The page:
Blockchain technology allows to bring the data ownership back to users. Thanks to decentralization, users can decide for themselves exactly what data they want to share for the greater good, what data to keep private, or available for payment in automatic requests. For example, socially beneficial data use cases may include: sharing some portions with research programs or teaching open-source artificial intelligence algorithms. Moreover, with the wide adoption of current Web3 standards you can profit from owning data as your asset.

Many faces of Web3

Web3 collects many foundations and initiatives. At a closer look, some of them are not what they initially appear to be.

Web3 Foundation

The name of the Web3 Foundation can be a little misleading. The foundation in fact relates to the principles of Web3, but is also very narrowly focused on the Polkadotblockchain project. Polkadot describes themselves as multichain, which refers to an ecosystem of specialized blockchains called parachains. The aim of parachains is to allow interoperability between different blockchains. The Web3 Foundation has a Grant program that isparticularly interested in funding projects that build out layers of thePolkadot Stack. The Web3 Foundation is sometimes referred to as W3F, and although this abbreviation is similar to W3C, these organizations are separated.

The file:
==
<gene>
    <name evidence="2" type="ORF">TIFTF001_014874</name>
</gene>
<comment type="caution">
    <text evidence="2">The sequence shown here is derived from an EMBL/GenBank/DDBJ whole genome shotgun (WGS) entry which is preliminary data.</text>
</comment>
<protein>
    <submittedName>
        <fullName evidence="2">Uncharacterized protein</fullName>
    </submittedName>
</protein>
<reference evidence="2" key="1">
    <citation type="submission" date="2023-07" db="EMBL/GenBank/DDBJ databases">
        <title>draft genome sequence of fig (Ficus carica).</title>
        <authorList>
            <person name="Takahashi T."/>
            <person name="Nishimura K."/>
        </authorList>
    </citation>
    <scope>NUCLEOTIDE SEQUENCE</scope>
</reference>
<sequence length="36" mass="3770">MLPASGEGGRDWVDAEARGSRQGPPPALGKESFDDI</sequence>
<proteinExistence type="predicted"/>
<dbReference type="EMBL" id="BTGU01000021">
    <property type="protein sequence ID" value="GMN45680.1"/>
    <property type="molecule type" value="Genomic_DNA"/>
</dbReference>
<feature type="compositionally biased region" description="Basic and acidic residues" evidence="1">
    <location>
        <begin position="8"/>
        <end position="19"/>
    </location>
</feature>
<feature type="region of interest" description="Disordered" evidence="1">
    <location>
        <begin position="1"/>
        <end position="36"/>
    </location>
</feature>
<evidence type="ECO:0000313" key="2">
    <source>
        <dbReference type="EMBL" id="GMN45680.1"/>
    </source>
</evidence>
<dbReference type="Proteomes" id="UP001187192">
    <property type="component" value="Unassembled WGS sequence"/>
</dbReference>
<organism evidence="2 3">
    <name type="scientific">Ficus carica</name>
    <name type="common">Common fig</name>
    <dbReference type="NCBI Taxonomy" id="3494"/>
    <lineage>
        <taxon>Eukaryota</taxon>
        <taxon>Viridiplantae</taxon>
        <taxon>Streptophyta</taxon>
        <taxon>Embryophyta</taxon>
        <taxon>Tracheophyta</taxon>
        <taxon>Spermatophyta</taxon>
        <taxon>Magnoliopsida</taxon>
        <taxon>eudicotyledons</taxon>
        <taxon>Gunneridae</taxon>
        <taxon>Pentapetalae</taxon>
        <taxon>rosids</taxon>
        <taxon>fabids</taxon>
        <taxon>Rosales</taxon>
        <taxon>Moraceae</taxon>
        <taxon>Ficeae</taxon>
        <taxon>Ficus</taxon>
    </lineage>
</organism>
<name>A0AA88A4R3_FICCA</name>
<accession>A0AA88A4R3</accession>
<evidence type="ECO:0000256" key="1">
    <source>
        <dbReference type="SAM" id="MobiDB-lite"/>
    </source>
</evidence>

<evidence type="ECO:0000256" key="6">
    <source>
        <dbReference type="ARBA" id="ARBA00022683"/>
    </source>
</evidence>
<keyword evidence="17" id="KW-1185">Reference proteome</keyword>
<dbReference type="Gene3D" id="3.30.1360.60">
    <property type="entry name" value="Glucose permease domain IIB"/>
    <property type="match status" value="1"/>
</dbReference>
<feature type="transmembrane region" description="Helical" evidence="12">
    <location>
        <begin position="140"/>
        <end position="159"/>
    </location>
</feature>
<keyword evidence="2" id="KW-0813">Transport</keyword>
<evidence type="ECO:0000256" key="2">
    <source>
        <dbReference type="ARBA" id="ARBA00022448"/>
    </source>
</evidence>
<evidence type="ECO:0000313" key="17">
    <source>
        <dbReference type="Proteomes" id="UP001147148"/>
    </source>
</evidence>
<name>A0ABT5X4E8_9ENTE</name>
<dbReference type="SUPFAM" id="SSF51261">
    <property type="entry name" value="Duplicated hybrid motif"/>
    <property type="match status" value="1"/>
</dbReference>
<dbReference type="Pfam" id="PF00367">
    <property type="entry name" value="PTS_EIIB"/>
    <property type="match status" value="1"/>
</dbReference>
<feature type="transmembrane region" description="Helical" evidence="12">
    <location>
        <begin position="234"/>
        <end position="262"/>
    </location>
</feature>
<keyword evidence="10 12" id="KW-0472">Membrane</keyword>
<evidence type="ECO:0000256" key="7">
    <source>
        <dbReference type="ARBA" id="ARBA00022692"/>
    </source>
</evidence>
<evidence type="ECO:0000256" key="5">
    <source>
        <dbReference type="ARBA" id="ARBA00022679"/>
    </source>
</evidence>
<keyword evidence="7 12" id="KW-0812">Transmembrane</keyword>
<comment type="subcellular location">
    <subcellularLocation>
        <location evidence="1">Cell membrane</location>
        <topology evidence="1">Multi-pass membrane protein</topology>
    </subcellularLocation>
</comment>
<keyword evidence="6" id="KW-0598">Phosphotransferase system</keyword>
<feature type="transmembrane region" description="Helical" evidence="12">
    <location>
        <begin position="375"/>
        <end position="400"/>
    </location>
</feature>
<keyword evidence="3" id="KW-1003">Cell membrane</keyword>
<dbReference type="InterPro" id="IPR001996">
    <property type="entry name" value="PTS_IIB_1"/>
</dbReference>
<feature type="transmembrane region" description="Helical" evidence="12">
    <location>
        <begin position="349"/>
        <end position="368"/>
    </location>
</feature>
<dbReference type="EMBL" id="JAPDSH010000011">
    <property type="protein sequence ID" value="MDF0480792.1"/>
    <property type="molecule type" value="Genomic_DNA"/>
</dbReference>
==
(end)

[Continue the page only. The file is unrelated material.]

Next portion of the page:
World Wide Web Consortium

World Wide Web Consortium (W3C) used to work on implementing the vision of Semantic Web standards by 2015. The marketing name for the Semantic Web of data changed, When blockchain provided previously missing technological pieces, and the standardization of the Semantic Web became the standardization of the Decentralized Web.

Identity Foundation

Among many other foundations in the Web3 space, Identity Foundationhas a very vibrant open-source community, focused on documenting new standards for decentralized Web, and the Id Foundation is closely cooperating with W3C.

One value that all Web3 initiatives have in common is that “users own their data”.